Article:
Summer vs. Depression
By Kirsty Freeman
I’d like to warn you that I will be writing about my personal experience with a summer camp agency and depression and want to warn you that themes of depression and mental health will be discussed.
As a British child who grew up with the likes of the Parent Trap and Camp Rock, summer camp in America always looked like the best thing on Earth. Correct me if I’m wrong but two months without parents and being surrounded by nature sounds like pure bliss. In less than a week I’ll be 18, and I’m heading into my last summer at school. University beckons and the one thing that remains on my checklist before trying to at least claim that I’ve done a bit of everything is to go to a summer camp.
I did a load of internet research and tried to become as well versed in everything camp counsellor related as possible, not to toot my own horn, but I have a pretty well rounded CV. I have a tonne of experience, four impeccable recommendations, a massive smile and enough enthusiasm and passion to build a hundred cities. So it surprised me a little that one of the oldest and apparently ‘most experienced’ agencies rejected me.
I was rejected in terms of not being deemed ‘medically suitable’ by them, and this was because of my experiences with depression. I chose to be forthright when I applied about my mental health, I have had two recent experiences with clinical depression, one resulting in self harm scars the other resulting in lasting therapy. I’m happy to write that I’m in a much better place now, but being rejected over email – one which emphasised that I would struggle given my recent history without even having met me – felt extremely unfair.
I’m good at making kids happy, I’m good at what I do, and spending my summer doing just that is a total dream. Mental health is not something which restricts an individual’s ability to hold responsibility, mental health is a blanket term, but it does not mean that it should be applied to each individual as such. Everyone has their own story with mental health and so to read someone’s form, without getting to know their story, and to make a decision on their capability and their progress, is disappointingly disregarding the strength of those who have been through any sort of journey with mental health.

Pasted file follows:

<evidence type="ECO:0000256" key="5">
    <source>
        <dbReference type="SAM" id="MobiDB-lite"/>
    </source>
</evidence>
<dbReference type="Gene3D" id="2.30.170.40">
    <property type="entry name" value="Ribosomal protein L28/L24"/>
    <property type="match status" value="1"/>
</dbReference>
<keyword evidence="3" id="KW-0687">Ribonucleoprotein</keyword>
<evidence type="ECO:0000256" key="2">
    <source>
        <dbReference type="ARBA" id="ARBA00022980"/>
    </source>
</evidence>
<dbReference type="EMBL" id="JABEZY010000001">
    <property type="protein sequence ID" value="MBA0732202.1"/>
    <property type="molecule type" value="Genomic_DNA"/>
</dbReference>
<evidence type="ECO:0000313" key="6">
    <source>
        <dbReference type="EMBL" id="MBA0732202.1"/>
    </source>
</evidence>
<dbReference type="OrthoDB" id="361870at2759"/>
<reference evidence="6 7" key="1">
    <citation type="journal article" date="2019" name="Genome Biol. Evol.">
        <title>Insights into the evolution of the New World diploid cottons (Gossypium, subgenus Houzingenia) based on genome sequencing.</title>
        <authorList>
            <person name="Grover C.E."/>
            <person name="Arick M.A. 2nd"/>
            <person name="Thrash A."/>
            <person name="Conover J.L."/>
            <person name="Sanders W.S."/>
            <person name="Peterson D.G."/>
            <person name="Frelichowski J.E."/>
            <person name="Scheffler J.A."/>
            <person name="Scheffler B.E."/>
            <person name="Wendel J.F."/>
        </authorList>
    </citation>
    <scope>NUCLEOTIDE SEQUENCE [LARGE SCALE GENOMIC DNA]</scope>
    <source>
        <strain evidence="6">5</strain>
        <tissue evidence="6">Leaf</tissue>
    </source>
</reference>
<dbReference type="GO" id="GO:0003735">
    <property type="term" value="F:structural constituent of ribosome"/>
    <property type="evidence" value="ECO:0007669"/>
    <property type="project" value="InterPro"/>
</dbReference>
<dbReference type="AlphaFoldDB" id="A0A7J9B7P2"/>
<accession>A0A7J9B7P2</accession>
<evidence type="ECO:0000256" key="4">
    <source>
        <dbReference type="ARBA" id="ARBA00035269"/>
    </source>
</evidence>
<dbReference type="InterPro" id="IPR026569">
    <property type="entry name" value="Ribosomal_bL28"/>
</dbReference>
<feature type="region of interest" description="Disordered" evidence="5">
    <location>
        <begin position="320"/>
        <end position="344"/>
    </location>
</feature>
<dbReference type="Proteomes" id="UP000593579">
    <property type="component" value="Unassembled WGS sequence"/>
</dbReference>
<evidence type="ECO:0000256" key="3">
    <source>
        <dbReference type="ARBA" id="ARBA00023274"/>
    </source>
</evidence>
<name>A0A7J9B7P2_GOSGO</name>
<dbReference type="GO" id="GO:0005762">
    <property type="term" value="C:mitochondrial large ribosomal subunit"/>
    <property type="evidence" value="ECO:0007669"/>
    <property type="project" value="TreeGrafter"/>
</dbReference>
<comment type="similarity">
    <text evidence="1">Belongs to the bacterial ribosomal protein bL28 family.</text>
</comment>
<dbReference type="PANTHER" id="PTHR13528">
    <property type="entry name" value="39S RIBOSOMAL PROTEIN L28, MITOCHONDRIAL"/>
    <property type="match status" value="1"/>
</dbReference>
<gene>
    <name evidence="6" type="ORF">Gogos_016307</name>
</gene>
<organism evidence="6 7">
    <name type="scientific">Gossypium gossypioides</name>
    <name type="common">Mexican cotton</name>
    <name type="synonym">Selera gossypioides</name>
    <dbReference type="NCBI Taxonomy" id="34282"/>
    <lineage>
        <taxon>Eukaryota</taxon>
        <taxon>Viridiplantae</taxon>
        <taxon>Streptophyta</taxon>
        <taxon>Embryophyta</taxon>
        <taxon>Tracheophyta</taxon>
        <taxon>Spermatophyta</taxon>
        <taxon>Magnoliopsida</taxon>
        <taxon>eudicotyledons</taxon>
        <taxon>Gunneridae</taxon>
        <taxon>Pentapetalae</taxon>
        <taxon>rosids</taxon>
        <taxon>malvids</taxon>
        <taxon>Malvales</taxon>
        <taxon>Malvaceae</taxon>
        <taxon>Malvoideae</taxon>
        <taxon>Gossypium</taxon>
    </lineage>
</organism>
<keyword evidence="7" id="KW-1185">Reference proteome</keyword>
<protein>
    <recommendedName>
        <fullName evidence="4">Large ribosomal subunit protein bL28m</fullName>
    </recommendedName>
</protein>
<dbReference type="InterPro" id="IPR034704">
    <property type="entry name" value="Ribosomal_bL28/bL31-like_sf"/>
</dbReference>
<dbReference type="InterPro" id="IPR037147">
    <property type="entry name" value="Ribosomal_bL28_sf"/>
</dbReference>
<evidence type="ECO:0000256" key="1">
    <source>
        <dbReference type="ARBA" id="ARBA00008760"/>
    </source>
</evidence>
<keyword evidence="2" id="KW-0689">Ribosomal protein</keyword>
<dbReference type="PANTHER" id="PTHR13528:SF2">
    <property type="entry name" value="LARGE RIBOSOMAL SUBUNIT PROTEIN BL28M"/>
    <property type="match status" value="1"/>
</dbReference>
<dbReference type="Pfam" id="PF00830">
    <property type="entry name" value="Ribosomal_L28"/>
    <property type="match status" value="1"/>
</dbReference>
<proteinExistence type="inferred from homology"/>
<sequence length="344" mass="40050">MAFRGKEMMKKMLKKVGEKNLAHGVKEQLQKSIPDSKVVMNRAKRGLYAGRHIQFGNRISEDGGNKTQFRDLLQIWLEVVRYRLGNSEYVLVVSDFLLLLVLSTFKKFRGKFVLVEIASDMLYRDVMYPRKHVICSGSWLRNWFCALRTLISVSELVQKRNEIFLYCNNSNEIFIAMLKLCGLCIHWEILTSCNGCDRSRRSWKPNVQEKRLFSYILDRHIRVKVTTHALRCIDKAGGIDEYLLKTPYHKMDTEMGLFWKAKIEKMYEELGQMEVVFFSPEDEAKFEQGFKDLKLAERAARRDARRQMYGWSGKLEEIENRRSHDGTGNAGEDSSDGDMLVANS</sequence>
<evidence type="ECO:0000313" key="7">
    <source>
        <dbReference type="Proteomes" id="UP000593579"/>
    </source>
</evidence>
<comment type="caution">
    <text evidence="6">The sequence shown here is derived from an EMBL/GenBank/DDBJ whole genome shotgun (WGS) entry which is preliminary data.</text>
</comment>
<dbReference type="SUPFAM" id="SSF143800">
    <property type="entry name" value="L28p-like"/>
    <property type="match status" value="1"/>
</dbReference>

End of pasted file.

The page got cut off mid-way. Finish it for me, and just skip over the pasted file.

I applied directly to another camp, and they asked me similar questions on my health form. When I informed the camp directly of my issues in recent years they asked to interview me to assess my position with my mental health. I was told that because I was forthright, because of my experience and because of my passion and clear signs of strength that my past would not be an issue.
My past does not define me, though it does make me stronger, and this is something I implore others to remember and take from this article. To be brave enough to write about your struggles with mental health is incredible enough, the way my mental health was treated by the agency was shocking and upsetting, especially today when there is supposed to be greater understanding about mental health, and when companies can be held liable for discrimination over such matters.
The saddest thing is, is that I believe I am a good role model for young people who struggle with mental health. I want to inspire people that there is a future, and even when it looks bleak (because trust me I’ve been there) that there is a chance of sunshine and tomorrow. I want to be open about my experiences with depression, and my scars of my self harm. I don’t want to be made to feel ashamed of it or to feel the need to hide it because it might limit my future. It certainly doesn’t, and it certainly won’t limit mine.
I truly believe that the agency should rethink their policy, and at least give people with histories of mental health a chance to be heard. I mean, it's almost 2022!
Written by writer Kirsty Freeman